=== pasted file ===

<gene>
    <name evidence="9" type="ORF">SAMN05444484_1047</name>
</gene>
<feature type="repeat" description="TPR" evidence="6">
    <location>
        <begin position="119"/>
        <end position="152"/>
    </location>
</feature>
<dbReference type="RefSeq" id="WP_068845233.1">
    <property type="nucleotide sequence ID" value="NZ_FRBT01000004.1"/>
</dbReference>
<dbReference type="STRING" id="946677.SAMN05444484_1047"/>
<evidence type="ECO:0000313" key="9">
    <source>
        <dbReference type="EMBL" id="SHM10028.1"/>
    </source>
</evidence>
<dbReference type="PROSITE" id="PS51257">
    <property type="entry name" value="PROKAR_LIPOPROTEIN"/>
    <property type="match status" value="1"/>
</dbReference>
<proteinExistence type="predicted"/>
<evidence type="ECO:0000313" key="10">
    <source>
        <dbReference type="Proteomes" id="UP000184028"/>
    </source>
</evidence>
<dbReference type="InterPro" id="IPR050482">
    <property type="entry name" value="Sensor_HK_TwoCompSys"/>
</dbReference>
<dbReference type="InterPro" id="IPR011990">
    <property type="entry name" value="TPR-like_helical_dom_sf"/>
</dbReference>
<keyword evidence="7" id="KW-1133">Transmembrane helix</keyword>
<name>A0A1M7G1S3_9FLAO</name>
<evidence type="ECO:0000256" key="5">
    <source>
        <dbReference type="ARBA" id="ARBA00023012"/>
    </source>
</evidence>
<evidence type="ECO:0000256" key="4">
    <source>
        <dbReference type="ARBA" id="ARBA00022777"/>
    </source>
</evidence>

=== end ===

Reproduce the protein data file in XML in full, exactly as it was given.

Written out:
<gene>
    <name evidence="9" type="ORF">SAMN05444484_1047</name>
</gene>
<feature type="repeat" description="TPR" evidence="6">
    <location>
        <begin position="119"/>
        <end position="152"/>
    </location>
</feature>
<dbReference type="RefSeq" id="WP_068845233.1">
    <property type="nucleotide sequence ID" value="NZ_FRBT01000004.1"/>
</dbReference>
<dbReference type="STRING" id="946677.SAMN05444484_1047"/>
<evidence type="ECO:0000313" key="9">
    <source>
        <dbReference type="EMBL" id="SHM10028.1"/>
    </source>
</evidence>
<dbReference type="PROSITE" id="PS51257">
    <property type="entry name" value="PROKAR_LIPOPROTEIN"/>
    <property type="match status" value="1"/>
</dbReference>
<proteinExistence type="predicted"/>
<evidence type="ECO:0000313" key="10">
    <source>
        <dbReference type="Proteomes" id="UP000184028"/>
    </source>
</evidence>
<dbReference type="InterPro" id="IPR050482">
    <property type="entry name" value="Sensor_HK_TwoCompSys"/>
</dbReference>
<dbReference type="InterPro" id="IPR011990">
    <property type="entry name" value="TPR-like_helical_dom_sf"/>
</dbReference>
<keyword evidence="7" id="KW-1133">Transmembrane helix</keyword>
<name>A0A1M7G1S3_9FLAO</name>
<evidence type="ECO:0000256" key="5">
    <source>
        <dbReference type="ARBA" id="ARBA00023012"/>
    </source>
</evidence>
<evidence type="ECO:0000256" key="4">
    <source>
        <dbReference type="ARBA" id="ARBA00022777"/>
    </source>
</evidence>